McCall set this four-week session to work through pending discovery motions and to resume witness testimony in hearings seeking to suppress allegedly "clean" confessions by the defendants. Those hearings had gained momentum prior to the pandemic, which halted commission proceedings for about 500 days.
However, McCall’s role in determining the admissibility of critical evidence in the case – including the incriminating statements the defendants made to FBI agents on Guantanamo Bay in early 2007, after they left the CIA black sites – has become less clear. He informed the parties prior to this week's hearing that he plans to retire from the military next spring. A trial date is still not set in the case, likely meaning a fifth judge will be required for the proceedings.
Bin al Shibh’s legal team first filed a motion to stop noises and vibrations in April 2013, about a year after the arraignment. The first judge on the case, Army Col. James Pohl, ordered the detention facility to stop the harassment and to place a copy of his order on the door outside bin al Shibh’s cell. He also ordered a mental competency evaluation for bin al Shibh. A board convened for that evaluation in 2014 could not reach any conclusions because the defendant did not participate in the evaluation.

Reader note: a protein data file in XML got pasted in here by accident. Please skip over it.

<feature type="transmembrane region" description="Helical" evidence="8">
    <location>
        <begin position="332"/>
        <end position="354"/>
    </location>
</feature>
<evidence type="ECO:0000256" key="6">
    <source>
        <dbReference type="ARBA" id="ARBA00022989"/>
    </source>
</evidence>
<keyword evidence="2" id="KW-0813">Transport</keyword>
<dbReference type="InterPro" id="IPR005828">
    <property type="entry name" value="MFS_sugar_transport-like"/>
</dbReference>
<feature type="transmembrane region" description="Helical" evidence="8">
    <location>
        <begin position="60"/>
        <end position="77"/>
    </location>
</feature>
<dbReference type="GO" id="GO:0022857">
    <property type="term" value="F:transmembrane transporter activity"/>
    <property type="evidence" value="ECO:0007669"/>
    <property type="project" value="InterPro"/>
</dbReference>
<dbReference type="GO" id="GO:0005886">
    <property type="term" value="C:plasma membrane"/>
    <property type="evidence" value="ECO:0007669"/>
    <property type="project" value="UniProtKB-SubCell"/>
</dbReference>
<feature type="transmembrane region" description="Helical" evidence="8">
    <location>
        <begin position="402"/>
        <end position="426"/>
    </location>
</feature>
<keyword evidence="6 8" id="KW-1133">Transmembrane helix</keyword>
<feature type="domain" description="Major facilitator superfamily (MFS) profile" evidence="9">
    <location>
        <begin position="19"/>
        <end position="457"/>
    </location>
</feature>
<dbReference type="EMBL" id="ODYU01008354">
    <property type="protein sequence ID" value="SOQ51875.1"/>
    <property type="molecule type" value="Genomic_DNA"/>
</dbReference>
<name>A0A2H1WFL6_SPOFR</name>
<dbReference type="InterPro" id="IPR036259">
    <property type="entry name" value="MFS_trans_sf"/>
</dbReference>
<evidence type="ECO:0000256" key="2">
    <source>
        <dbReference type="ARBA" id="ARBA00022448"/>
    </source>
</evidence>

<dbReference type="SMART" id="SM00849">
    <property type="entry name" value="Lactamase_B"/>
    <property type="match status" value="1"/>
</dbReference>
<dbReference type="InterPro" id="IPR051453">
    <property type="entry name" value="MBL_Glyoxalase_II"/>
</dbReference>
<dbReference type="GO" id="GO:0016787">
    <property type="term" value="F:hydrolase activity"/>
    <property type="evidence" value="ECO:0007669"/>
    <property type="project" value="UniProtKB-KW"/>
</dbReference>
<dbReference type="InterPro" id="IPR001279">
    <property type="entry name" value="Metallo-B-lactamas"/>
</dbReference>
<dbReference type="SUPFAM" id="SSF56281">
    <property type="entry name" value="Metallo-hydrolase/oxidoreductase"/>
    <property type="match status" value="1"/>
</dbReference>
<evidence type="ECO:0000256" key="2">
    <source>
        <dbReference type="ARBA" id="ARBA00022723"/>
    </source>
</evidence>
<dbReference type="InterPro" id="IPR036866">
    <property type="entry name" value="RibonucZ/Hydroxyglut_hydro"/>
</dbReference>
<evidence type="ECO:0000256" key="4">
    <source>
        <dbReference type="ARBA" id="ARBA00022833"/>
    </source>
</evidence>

James Harrington served as bin al Shibh’s lead lawyer during the first eight years of the case. He would intermittently inform Pohl that the guard force was violating his order by using noises and vibrations to disrupt his client. In February 2016, Harrington called bin al Shibh as a witness to testify about the abuse.
“Make all my life terrible, upside down,” bin al Shibh testified in accented but clear English.
During his two hours on the stand, bin al Shibh also recounted how he was forcibly medicated during his early years on Guantanamo Bay and called an unnamed prison psychiatrist “a war criminal.” In a later pretrial hearing seeking to hold Joint Task Force Guantanamo in contempt for allowing the ongoing harassment, Harrington called another detainee not charged in the case to support bin al Shibh’s claims. However, Pohl declined to hold the task force in contempt. He ruled in August 2018, shortly before leaving the case, that bin al Shibh had “failed to establish that any government actor” was violating his order.